Date: Monday, November 9, 2015
Session Type: ACR Concurrent Abstract Session
Session Time: 2:30PM-4:00PM
Interleukin-6 has a direct protective effect on intestinal cells. Although
several cases of lower intestinal perforations (LIP) were reported in clinical
trials of tocilizumab (TCZ), the incidence in daily care remains unclear. The
event rate is low in patients with rheumatoid arthritis (RA), and several
factors may contribute to the risk for LIP. We aimed to examine the incidence
of LIP in RA patients treated with biologic or conventional synthetic DMARDs
used data from the German biologics register RABBIT with 13,600 RA patients
included since 2001 at start of a csDMARD or bDMARD after at least one csDMARD
failure. All serious gastrointestinal adverse events reported until 30th
April 2015 which were possibly associated with perforations (including
haemorrhages) were filtered (n=137) and validated with medical records or
specific queries, blinded for treatment exposure. Only events with a definite (non-traumatic
and non-iatrogenic) perforation of the lower intestinal tract were selected for
the analysis. Treatment exposure was defined as treatment given in the last 3-months
before the event. Due to low numbers of events multi-variable adjustment was
total, 35 LIPs (colon/sigma: 30, appendix:
4, terminal ileum: 1) were observed in 48,102 patient years (PY) – 16 of the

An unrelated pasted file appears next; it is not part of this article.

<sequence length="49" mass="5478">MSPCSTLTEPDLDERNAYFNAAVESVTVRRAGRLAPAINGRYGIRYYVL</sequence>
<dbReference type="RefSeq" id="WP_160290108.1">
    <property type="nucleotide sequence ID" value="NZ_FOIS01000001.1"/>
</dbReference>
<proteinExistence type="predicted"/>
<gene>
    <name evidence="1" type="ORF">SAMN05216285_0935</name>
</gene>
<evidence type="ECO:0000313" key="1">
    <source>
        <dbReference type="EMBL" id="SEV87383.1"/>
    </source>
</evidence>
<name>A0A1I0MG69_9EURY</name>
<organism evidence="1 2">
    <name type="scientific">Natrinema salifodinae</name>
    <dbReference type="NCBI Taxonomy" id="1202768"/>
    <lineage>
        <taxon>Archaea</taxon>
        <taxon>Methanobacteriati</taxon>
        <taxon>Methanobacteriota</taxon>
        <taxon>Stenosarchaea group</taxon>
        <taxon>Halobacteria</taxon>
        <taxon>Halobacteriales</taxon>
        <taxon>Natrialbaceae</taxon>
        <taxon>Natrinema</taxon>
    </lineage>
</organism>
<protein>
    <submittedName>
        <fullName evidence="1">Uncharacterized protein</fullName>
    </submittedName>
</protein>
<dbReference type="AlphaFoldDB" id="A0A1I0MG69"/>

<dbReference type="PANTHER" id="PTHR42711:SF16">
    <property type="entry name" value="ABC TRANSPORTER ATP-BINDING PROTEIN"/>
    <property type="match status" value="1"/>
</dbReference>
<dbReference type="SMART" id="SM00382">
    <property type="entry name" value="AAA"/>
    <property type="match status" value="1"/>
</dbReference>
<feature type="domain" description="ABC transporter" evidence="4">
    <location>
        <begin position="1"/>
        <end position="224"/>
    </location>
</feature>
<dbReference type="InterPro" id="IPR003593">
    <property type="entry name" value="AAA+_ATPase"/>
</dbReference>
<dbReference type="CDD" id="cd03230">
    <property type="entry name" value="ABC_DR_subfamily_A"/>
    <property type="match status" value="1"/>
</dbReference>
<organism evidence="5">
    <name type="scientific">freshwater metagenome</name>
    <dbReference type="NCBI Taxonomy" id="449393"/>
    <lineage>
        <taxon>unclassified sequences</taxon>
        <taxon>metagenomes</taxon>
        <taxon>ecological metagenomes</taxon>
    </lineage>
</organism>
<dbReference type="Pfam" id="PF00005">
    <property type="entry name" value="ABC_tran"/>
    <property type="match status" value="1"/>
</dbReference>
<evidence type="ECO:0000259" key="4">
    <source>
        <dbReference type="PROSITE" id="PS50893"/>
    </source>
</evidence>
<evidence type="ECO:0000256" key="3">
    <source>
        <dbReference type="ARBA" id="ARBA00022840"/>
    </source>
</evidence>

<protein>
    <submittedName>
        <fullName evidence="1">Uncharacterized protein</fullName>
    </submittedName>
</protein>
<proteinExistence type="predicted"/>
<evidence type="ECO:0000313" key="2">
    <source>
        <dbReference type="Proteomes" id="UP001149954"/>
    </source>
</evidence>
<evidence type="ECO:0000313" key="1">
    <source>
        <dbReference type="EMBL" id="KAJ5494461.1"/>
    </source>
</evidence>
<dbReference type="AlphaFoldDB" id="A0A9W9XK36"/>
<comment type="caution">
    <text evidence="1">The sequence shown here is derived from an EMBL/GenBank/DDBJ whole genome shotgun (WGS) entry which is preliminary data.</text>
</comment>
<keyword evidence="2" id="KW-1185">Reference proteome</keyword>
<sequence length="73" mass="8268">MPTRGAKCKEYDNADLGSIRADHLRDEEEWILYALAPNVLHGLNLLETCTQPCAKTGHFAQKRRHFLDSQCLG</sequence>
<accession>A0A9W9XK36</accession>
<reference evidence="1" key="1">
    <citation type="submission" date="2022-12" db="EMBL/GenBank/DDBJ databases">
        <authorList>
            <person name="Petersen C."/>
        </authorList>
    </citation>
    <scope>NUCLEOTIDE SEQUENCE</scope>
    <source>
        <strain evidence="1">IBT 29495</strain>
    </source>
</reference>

patients died. In total, 27 of 35 patients with LIP had concomitant GCs, with a
daily dose of ≥7,5mg in 12 patients. In the univariate analysis, current
use of glucocorticoids (GC) and age were significantly associated with a higher
risk of LIP (hazard ratio (HR) 1.25 per 5mg increase in GC dose [95%CI=1.2, 1.4],
and HR 1.5 [1.3, 1.9] per 5 years increase in age).
11 LIP were
observed in 1,765 patients treated with TCZ, corresponding to a five times
higher incidence rate than in patients receiving csDMARDs only (IRR 5.1 (2.2,
11.8)). The incidence rate was also higher compared to patients treated with other
bDMARDs (figure). The increased risk could not be explained by GC use and age
of the TCZ treated patients which were similar to patients treated with other bDMARDs.
None of the
patients with LIP had a history of diverticulitis known to the treating
rheumatologist. Most often, diverticulitis was diagnosed simultaneously with LIP.
The incidence rates in anti-TNF treated patients in RABBIT were
similar to those reported by others1.
Conclusion: This 1st comparison of all bDMARDs
available for the treatment of RA showed a significant risk of LIPs in patients
treated with TCZ and confirms the signal detected in clinical trials. In none of
the patients with LIP a history of diverticulitis was known, which may
therefore not constitute sufficient information to support treatment decisions.
To avoid additive effects on the risk of LIP concomitant GCs, should be tapered
with initiation of TCZ treatment.
(1) Myasoedova E, et al. (2012). J Rheumatol 39(7):1355-1362.
To cite this abstract in AMA style:Strangfeld A, Richter A, Herzer P, Rockwitz K, Demary W, Aringer M, Zink A, Listing J. Risk for Lower Intestinal Perforations in RA Patients Treated with Tocilizumab in Comparison to Treatment with TNF Inhibitors, Rituximab, Abatacept or Conventional Synthetic Dmards [abstract]. Arthritis Rheumatol. 2015; 67 (suppl 10). https://acrabstracts.org/abstract/risk-for-lower-intestinal-perforations-in-ra-patients-treated-with-tocilizumab-in-comparison-to-treatment-with-tnf-inhibitors-rituximab-abatacept-or-conventional-synthetic-dmards/. Accessed August 21, 2019.
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